The new conservatism means that banks are also looking for shorter terms, with few banks offering 40-year mortgages. While longer term loans mean lower monthly repayments, they do significantly increase the cost of a mortgage. For example, €300,000 borrowed at 3 per cent over 40 years will add €215,497.57 in interest to the value of your mortgage.

Moreover, borrowing money over such a long term also means that you build up equity very slowly, putting you more at risk of negative equity. But, if you don’t have sizeable savings, Deeter advises that you may be better off getting a mortgage over 35 years, rather than going for a shorter term.


The days of annual capital appreciation are behind us. Now it’s back to the old estate agent’s mantra of “location, location, location”.

Economist Paul Murgatroyd recommends that first-time buyers should look in more mature, suburban areas, rather than newer apartment developments further out, which could lose value even further. Property purchase is no longer a matter of getting your foot on the property ladder, he says. Rather, first-time buyers need to be sure that a property is one they will be happy living in medium term, or possibly long term. Keep in mind that you don’t have to move from that first home — and incur all of the transaction costs associated with selling and buying and moving again.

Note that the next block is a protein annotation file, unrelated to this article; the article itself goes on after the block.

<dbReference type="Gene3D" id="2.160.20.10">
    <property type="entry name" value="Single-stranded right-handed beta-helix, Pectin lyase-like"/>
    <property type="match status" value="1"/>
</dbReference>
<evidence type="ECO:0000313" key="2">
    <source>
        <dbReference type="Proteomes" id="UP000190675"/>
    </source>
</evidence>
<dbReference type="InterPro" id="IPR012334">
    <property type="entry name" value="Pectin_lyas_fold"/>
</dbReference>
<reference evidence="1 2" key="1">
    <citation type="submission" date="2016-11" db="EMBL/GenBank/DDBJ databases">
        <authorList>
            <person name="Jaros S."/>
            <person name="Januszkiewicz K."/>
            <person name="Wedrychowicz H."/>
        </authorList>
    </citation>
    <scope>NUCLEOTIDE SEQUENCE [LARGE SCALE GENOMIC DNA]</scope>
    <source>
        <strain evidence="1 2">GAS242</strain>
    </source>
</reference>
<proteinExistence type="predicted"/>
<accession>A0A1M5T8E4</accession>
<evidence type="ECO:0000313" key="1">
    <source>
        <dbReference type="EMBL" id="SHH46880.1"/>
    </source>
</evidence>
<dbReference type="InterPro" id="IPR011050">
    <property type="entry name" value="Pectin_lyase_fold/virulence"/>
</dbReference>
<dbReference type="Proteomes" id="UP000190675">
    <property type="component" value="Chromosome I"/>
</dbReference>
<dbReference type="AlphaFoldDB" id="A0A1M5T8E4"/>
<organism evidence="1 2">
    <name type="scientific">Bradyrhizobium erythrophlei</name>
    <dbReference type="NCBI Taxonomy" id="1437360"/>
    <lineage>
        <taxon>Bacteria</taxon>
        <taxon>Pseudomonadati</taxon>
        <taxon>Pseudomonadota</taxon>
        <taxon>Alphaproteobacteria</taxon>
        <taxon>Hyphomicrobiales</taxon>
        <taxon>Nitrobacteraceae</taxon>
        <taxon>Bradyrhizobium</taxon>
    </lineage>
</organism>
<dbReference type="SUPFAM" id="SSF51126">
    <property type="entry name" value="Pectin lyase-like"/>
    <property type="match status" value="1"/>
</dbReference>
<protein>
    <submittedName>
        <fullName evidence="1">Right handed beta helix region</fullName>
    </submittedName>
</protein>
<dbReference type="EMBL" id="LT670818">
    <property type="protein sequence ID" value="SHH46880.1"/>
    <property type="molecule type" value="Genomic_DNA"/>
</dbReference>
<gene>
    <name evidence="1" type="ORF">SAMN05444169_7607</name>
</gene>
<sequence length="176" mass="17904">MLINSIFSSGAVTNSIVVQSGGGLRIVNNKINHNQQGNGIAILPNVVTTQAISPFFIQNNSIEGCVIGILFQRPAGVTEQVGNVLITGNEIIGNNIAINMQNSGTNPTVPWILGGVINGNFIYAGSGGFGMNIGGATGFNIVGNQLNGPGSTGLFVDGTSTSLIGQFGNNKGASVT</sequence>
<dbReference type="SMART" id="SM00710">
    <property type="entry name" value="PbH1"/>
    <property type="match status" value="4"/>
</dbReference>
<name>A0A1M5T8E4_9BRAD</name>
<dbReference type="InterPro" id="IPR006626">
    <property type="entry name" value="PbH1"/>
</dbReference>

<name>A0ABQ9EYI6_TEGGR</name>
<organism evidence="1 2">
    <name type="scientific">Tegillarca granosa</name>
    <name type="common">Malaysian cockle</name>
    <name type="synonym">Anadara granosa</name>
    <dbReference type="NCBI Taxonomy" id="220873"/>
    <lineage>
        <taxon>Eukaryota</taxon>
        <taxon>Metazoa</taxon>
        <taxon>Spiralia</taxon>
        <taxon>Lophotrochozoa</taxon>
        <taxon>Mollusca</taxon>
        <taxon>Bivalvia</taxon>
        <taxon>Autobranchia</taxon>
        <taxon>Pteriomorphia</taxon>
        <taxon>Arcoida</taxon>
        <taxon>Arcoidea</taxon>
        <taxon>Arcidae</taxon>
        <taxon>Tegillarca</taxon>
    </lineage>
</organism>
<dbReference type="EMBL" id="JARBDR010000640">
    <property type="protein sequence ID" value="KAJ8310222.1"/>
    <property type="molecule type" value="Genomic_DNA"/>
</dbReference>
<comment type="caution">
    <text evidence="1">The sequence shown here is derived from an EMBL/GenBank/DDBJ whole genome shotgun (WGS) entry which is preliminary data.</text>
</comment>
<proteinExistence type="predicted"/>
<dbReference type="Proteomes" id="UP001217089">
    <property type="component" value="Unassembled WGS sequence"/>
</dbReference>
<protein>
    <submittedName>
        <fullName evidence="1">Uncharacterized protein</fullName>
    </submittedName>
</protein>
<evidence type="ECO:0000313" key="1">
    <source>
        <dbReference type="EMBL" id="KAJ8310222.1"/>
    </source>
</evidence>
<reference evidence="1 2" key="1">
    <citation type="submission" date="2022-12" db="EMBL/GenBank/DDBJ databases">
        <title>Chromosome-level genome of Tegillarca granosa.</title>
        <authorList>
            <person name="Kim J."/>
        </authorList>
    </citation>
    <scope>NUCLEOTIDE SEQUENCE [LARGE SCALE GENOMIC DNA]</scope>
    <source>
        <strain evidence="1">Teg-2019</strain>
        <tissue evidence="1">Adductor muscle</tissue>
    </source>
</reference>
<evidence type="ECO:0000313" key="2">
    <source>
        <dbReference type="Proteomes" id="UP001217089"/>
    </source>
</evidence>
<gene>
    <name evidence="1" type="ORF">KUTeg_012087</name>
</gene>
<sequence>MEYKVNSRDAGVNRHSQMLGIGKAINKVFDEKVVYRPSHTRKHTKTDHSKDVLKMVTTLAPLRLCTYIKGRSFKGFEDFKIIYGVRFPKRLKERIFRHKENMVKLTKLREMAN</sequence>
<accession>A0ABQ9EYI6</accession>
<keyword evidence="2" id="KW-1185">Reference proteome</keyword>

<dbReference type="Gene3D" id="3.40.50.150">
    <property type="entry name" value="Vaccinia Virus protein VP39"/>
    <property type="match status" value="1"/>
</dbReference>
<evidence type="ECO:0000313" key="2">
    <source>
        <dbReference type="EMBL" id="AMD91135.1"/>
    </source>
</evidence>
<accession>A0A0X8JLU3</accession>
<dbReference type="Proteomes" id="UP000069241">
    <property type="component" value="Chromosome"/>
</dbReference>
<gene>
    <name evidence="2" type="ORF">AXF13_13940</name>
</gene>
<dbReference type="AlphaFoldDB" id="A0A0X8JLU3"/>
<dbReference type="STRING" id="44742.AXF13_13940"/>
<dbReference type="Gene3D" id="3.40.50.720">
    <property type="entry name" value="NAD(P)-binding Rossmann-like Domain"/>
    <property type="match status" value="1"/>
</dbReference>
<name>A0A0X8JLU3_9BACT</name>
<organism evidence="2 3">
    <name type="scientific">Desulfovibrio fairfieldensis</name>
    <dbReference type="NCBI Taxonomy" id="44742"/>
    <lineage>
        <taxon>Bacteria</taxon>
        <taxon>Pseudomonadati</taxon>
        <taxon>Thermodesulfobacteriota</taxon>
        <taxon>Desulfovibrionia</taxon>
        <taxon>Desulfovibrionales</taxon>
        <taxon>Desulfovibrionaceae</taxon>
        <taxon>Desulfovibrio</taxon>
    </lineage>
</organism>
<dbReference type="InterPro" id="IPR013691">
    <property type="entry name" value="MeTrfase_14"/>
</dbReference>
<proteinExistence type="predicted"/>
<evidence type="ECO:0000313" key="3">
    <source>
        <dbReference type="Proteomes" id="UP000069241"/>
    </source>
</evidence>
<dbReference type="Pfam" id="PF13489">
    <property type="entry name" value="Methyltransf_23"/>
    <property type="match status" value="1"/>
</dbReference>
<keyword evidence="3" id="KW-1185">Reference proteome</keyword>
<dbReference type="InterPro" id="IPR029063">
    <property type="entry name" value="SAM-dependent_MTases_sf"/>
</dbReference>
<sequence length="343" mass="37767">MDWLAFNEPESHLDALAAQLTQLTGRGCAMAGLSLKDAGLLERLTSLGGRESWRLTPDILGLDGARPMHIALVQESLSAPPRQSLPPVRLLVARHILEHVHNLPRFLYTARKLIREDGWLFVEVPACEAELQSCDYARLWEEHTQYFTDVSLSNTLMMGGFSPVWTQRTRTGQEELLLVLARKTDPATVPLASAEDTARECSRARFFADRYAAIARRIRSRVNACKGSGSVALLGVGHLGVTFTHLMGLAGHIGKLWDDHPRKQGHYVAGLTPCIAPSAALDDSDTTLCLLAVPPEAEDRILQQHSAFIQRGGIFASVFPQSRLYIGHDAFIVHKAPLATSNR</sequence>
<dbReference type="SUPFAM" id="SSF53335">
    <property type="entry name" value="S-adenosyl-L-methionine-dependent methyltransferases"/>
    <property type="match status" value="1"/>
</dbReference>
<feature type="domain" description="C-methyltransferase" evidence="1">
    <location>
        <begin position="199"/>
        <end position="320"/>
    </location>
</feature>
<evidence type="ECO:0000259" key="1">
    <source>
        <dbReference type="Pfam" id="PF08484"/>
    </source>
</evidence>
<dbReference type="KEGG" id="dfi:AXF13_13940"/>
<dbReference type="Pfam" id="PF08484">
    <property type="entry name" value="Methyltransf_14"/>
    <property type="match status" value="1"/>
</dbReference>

If you’re still nervous about the direction prices may take and would rather sit on the fence a while longer, renting is an attractive option.

As Ronan Lyons of points out, rents have fallen by about 25 per cent since the peak.

Rather than the old adage that renting is dead money, the drop in prices in today’s market means that it’s “not costing people a lot not to move”. Renting gives you the flexibility to take the plunge when it most suits you, and as Lyons adds, he “can’t see rents going up any time soon”.


With tracker mortgages no longer on offer, homebuyers are facing a tough time getting a good value product in the current market.

Variable rate mortgages, which can be increased at the whim of a bank, are on the rise, as cash-strapped banks look to cover costs. Already Permanent Tsb has pushed up its variable rate by 0.5 per cent, while the two larger domestic banks are likely to follow suit. As Deeter asserts, re-pricing on variable rates is almost an “absolute given”, because banks aren’t charging enough given the risks in the market.

The best alternative, says Deeter, is to go fixed, and he says there is still an opportunity to get a good deal. For example, Bank of Ireland is offering a one-year fixed rate for first-time buyers of 2.6 per cent, while it also has a five-year fixed rate at 3.5 per cent. But remember, fixed means fixed, and you will have to pay a breakage fee if you want to get out of the contract.


With houses taking on average six months to sell, according to’s latest housing survey for the third quarter of this year, you can take your time considering your options. If the property has been on the market for longer than this, Murgatroyd cautions that it may be because it is over-priced, so take this into consideration when making an offer.

While it now looks unlikely that a property tax will be introduced in the near future, you might also want to wait until the forthcoming Budget to see if further changes are made to the stamp duty regime.

Finally, it will also take longer to get loan approval. But be patient and it will happen.

Bank of Ireland, for example, says that it is approving 80 per cent of loan applications.

Report by FIONA REDDAN - Irish Times

Sunday, 4 October 2009

Irish Surrender With Yes To Lisbon...